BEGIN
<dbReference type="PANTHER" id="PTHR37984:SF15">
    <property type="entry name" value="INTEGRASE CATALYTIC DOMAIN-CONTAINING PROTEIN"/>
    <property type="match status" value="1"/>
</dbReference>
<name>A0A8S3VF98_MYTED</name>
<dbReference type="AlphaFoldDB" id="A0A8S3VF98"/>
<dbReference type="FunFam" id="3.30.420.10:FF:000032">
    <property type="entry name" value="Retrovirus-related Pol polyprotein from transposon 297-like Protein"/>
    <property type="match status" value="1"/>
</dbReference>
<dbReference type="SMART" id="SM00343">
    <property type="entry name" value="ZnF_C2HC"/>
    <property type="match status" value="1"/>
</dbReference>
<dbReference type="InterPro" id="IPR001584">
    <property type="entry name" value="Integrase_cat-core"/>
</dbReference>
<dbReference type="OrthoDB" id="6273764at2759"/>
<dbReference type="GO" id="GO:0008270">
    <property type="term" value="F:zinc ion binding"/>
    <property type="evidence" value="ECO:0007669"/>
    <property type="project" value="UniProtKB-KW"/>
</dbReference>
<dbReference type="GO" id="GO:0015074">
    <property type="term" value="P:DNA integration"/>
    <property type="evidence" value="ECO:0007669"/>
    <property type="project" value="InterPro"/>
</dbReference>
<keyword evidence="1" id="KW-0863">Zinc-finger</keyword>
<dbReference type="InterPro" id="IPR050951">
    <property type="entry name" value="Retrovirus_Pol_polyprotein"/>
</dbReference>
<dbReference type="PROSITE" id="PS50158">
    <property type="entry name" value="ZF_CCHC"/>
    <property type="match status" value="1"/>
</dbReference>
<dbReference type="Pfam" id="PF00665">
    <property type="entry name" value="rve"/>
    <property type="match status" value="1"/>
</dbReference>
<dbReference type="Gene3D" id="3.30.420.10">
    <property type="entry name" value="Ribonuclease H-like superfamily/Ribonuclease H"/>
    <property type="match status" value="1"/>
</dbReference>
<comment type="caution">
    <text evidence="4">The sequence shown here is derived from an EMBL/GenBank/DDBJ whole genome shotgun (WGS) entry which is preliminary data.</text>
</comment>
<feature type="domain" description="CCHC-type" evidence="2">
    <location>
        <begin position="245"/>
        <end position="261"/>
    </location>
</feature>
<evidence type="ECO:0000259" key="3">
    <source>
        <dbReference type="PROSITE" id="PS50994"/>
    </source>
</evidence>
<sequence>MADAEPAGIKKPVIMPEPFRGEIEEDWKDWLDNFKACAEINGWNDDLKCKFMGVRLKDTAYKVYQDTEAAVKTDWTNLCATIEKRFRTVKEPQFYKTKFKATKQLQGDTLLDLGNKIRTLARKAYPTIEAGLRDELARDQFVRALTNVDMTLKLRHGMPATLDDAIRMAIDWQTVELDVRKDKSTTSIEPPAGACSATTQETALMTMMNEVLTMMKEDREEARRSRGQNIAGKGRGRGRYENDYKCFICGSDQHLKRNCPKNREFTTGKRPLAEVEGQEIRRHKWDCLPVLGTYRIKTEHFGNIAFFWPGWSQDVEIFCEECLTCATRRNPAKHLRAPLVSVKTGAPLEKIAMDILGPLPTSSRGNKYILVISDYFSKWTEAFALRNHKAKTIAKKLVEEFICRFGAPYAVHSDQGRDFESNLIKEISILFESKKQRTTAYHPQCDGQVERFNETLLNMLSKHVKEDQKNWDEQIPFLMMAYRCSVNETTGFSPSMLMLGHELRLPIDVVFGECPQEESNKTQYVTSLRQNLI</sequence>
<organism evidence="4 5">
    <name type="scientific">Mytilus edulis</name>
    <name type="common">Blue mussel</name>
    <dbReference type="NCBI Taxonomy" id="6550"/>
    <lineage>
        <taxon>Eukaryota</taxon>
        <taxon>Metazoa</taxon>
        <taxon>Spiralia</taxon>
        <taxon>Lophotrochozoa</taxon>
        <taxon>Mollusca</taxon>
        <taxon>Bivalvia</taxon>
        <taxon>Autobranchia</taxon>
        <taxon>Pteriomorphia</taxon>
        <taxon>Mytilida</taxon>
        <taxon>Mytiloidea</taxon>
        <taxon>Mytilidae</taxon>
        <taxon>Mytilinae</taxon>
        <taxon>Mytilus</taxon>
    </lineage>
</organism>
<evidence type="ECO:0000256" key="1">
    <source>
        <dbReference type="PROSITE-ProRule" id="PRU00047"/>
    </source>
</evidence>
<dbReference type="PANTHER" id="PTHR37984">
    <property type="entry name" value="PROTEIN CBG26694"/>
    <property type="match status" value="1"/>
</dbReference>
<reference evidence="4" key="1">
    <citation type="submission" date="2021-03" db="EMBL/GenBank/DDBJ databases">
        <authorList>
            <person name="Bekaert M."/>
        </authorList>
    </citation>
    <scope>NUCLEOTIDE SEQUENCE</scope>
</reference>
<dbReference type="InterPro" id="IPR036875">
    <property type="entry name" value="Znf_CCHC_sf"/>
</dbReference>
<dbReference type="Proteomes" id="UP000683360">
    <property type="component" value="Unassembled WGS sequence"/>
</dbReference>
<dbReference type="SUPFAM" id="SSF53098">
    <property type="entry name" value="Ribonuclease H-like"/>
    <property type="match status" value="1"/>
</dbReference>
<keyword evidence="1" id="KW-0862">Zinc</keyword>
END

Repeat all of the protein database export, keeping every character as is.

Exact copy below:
<dbReference type="PANTHER" id="PTHR37984:SF15">
    <property type="entry name" value="INTEGRASE CATALYTIC DOMAIN-CONTAINING PROTEIN"/>
    <property type="match status" value="1"/>
</dbReference>
<name>A0A8S3VF98_MYTED</name>
<dbReference type="AlphaFoldDB" id="A0A8S3VF98"/>
<dbReference type="FunFam" id="3.30.420.10:FF:000032">
    <property type="entry name" value="Retrovirus-related Pol polyprotein from transposon 297-like Protein"/>
    <property type="match status" value="1"/>
</dbReference>
<dbReference type="SMART" id="SM00343">
    <property type="entry name" value="ZnF_C2HC"/>
    <property type="match status" value="1"/>
</dbReference>
<dbReference type="InterPro" id="IPR001584">
    <property type="entry name" value="Integrase_cat-core"/>
</dbReference>
<dbReference type="OrthoDB" id="6273764at2759"/>
<dbReference type="GO" id="GO:0008270">
    <property type="term" value="F:zinc ion binding"/>
    <property type="evidence" value="ECO:0007669"/>
    <property type="project" value="UniProtKB-KW"/>
</dbReference>
<dbReference type="GO" id="GO:0015074">
    <property type="term" value="P:DNA integration"/>
    <property type="evidence" value="ECO:0007669"/>
    <property type="project" value="InterPro"/>
</dbReference>
<keyword evidence="1" id="KW-0863">Zinc-finger</keyword>
<dbReference type="InterPro" id="IPR050951">
    <property type="entry name" value="Retrovirus_Pol_polyprotein"/>
</dbReference>
<dbReference type="PROSITE" id="PS50158">
    <property type="entry name" value="ZF_CCHC"/>
    <property type="match status" value="1"/>
</dbReference>
<dbReference type="Pfam" id="PF00665">
    <property type="entry name" value="rve"/>
    <property type="match status" value="1"/>
</dbReference>
<dbReference type="Gene3D" id="3.30.420.10">
    <property type="entry name" value="Ribonuclease H-like superfamily/Ribonuclease H"/>
    <property type="match status" value="1"/>
</dbReference>
<comment type="caution">
    <text evidence="4">The sequence shown here is derived from an EMBL/GenBank/DDBJ whole genome shotgun (WGS) entry which is preliminary data.</text>
</comment>
<feature type="domain" description="CCHC-type" evidence="2">
    <location>
        <begin position="245"/>
        <end position="261"/>
    </location>
</feature>
<evidence type="ECO:0000259" key="3">
    <source>
        <dbReference type="PROSITE" id="PS50994"/>
    </source>
</evidence>
<sequence>MADAEPAGIKKPVIMPEPFRGEIEEDWKDWLDNFKACAEINGWNDDLKCKFMGVRLKDTAYKVYQDTEAAVKTDWTNLCATIEKRFRTVKEPQFYKTKFKATKQLQGDTLLDLGNKIRTLARKAYPTIEAGLRDELARDQFVRALTNVDMTLKLRHGMPATLDDAIRMAIDWQTVELDVRKDKSTTSIEPPAGACSATTQETALMTMMNEVLTMMKEDREEARRSRGQNIAGKGRGRGRYENDYKCFICGSDQHLKRNCPKNREFTTGKRPLAEVEGQEIRRHKWDCLPVLGTYRIKTEHFGNIAFFWPGWSQDVEIFCEECLTCATRRNPAKHLRAPLVSVKTGAPLEKIAMDILGPLPTSSRGNKYILVISDYFSKWTEAFALRNHKAKTIAKKLVEEFICRFGAPYAVHSDQGRDFESNLIKEISILFESKKQRTTAYHPQCDGQVERFNETLLNMLSKHVKEDQKNWDEQIPFLMMAYRCSVNETTGFSPSMLMLGHELRLPIDVVFGECPQEESNKTQYVTSLRQNLI</sequence>
<organism evidence="4 5">
    <name type="scientific">Mytilus edulis</name>
    <name type="common">Blue mussel</name>
    <dbReference type="NCBI Taxonomy" id="6550"/>
    <lineage>
        <taxon>Eukaryota</taxon>
        <taxon>Metazoa</taxon>
        <taxon>Spiralia</taxon>
        <taxon>Lophotrochozoa</taxon>
        <taxon>Mollusca</taxon>
        <taxon>Bivalvia</taxon>
        <taxon>Autobranchia</taxon>
        <taxon>Pteriomorphia</taxon>
        <taxon>Mytilida</taxon>
        <taxon>Mytiloidea</taxon>
        <taxon>Mytilidae</taxon>
        <taxon>Mytilinae</taxon>
        <taxon>Mytilus</taxon>
    </lineage>
</organism>
<evidence type="ECO:0000256" key="1">
    <source>
        <dbReference type="PROSITE-ProRule" id="PRU00047"/>
    </source>
</evidence>
<dbReference type="PANTHER" id="PTHR37984">
    <property type="entry name" value="PROTEIN CBG26694"/>
    <property type="match status" value="1"/>
</dbReference>
<reference evidence="4" key="1">
    <citation type="submission" date="2021-03" db="EMBL/GenBank/DDBJ databases">
        <authorList>
            <person name="Bekaert M."/>
        </authorList>
    </citation>
    <scope>NUCLEOTIDE SEQUENCE</scope>
</reference>
<dbReference type="InterPro" id="IPR036875">
    <property type="entry name" value="Znf_CCHC_sf"/>
</dbReference>
<dbReference type="Proteomes" id="UP000683360">
    <property type="component" value="Unassembled WGS sequence"/>
</dbReference>
<dbReference type="SUPFAM" id="SSF53098">
    <property type="entry name" value="Ribonuclease H-like"/>
    <property type="match status" value="1"/>
</dbReference>
<keyword evidence="1" id="KW-0862">Zinc</keyword>